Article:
Perhaps the interior ministry has more pressing matters to deal with than the post-Brexit status of Britons living in Cyprus but it would be wrong to leave this to the last minute. There are tens of thousands of Britons that have made Cyprus their home and they should not be left not knowing how the Republic would treat them until a few days before the UK leaves the EU. Nobody deserves to live with this uncertainty, especially people who have been part of our society for decades.
The problem, as explained in detail in the last issue of the Sunday Mail, is that our government does not seem to have formulated a clear policy regarding the status of British nationals living here. If it has, the policy has not been communicated to the migration department, which appears to give different advice to people regarding what is required of them and what they should be doing. Even greater confusion is caused once people share the information they have been given by different branches of the migration department on internet forums.
The British High Commission, aware of this confusion from the enquiries it had been receiving, has been unable to receive the clarifications it has requested from the government with regard to the two different residence statuses (MEU1 and MEU3) being offered. “It is really a matter for the Cypriot authorities to clarify the difference in benefits offered by these two different resident statuses,” it said in statement. The Sunday Mail also contacted the migration department in the hope of receiving an explanation, but none was forthcoming.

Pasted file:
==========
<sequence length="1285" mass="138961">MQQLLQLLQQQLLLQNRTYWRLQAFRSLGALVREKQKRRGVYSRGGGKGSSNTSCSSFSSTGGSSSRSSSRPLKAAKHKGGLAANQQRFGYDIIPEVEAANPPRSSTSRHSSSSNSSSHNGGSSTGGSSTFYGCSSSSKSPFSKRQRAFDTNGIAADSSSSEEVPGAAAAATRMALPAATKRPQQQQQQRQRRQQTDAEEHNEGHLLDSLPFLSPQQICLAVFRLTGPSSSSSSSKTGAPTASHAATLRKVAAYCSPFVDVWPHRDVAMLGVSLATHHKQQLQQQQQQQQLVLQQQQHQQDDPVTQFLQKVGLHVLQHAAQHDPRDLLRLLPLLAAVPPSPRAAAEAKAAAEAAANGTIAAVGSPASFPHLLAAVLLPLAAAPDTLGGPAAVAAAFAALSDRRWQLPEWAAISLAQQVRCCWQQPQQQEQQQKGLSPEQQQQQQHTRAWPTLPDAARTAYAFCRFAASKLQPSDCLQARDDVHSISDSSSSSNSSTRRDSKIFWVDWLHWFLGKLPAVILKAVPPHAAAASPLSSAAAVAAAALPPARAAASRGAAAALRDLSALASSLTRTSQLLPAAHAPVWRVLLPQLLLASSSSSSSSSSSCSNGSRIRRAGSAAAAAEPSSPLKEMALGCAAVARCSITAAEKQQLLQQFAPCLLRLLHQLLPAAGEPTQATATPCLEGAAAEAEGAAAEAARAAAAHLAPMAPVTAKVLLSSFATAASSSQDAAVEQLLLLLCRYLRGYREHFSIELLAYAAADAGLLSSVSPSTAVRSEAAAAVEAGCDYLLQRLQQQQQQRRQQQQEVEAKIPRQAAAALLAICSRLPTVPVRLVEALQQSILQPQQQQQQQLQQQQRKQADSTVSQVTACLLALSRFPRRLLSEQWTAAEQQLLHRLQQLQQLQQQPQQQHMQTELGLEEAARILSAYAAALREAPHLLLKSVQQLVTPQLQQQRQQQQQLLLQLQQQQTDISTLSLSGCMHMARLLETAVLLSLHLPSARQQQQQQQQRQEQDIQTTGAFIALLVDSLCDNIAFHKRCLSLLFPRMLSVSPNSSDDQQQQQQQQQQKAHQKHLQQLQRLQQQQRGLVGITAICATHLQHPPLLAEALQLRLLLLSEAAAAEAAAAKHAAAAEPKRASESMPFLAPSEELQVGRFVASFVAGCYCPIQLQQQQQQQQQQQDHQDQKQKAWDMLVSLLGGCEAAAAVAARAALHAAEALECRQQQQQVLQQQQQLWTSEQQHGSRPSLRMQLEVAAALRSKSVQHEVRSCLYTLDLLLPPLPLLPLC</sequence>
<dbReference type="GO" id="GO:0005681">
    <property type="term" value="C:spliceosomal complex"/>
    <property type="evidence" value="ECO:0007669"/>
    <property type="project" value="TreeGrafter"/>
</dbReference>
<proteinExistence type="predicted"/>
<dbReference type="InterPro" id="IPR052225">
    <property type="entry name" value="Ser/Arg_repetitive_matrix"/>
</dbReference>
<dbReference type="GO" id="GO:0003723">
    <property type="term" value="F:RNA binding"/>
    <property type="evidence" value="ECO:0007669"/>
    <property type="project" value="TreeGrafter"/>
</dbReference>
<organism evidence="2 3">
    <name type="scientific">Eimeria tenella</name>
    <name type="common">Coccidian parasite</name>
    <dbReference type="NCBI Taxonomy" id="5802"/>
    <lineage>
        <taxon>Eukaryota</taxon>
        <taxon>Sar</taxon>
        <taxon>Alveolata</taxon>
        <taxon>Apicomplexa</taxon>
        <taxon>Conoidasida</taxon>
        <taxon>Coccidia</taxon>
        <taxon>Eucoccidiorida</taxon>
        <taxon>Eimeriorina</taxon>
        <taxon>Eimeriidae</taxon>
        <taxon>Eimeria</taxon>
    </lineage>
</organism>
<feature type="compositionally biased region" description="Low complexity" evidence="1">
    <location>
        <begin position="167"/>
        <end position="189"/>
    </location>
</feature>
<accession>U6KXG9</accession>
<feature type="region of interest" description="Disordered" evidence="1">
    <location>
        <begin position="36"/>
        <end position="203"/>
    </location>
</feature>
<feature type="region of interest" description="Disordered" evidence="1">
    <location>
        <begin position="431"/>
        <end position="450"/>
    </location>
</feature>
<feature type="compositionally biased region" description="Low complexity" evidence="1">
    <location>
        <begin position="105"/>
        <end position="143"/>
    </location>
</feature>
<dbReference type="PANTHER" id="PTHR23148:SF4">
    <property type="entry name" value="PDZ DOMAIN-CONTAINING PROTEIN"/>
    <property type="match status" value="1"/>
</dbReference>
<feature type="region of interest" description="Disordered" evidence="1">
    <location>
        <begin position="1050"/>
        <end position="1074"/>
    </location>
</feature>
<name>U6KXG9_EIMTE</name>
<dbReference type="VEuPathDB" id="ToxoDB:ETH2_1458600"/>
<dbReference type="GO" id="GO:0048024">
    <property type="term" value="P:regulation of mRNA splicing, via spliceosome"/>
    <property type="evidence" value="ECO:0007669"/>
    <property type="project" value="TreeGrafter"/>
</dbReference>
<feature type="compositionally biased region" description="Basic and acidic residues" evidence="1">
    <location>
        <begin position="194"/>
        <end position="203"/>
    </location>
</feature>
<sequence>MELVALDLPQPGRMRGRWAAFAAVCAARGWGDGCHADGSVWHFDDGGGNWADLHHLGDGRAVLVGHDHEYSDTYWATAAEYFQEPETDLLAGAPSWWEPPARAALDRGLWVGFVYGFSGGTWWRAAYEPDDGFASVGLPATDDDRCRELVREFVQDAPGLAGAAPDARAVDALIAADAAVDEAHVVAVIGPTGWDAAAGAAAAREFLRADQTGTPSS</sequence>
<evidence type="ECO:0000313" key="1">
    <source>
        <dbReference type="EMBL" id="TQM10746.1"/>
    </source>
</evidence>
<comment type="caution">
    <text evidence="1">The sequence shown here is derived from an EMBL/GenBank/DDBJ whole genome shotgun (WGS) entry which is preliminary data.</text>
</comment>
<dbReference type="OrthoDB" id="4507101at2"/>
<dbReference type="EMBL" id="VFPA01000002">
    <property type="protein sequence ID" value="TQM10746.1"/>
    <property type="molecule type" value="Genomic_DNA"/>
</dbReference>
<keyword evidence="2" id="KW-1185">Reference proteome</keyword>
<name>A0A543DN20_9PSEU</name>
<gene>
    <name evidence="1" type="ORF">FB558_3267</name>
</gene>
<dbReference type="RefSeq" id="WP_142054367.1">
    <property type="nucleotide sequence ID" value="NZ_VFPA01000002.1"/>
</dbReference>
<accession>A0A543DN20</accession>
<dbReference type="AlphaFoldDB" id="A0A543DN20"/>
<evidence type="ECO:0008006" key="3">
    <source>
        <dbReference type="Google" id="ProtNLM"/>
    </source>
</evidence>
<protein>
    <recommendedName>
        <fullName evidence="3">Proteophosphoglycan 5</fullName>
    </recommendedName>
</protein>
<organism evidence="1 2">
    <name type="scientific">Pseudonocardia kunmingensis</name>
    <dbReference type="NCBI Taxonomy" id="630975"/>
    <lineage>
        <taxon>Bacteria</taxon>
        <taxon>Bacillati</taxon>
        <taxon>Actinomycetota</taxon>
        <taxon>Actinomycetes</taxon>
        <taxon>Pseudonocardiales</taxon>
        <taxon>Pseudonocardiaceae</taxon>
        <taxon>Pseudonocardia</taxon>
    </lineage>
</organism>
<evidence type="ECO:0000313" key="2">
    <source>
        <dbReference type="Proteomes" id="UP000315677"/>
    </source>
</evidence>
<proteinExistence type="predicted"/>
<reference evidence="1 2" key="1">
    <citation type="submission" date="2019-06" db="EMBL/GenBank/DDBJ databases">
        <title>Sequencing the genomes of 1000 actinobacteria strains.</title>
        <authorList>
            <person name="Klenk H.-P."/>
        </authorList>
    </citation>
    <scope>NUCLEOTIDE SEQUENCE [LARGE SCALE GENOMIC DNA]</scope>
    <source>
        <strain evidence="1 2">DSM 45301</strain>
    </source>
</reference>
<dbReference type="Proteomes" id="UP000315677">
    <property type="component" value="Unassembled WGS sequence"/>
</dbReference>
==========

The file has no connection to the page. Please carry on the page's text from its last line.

The government does not have any excuse for the mixed message as the reciprocal protection of UK and EU citizens’ rights is one of the few things agreed in the Brexit negotiations, which is understandable because people that have made their life in a country cannot live with uncertainty over their future status. Even if the negotiations fail to reach an agreement and there is a hard Brexit, we doubt this would lead to the deportation of British nationals from EU countries and EU citizens from the UK.
This is why the Cyprus government needs to tackle the matter now, formulating a policy and communicating this to all migration offices. It could even seek the help of the UK government, which has dealt with the matter in relation to EU nationals living in the UK, through the High Commission that has offered to “work closely with the authorities” to ensure “effective and clear procedures are put in place for UK nationals.” Our government should bear in mind the majority of these UK nationals have been here for so long they are members of Cyprus society and should be treated as such.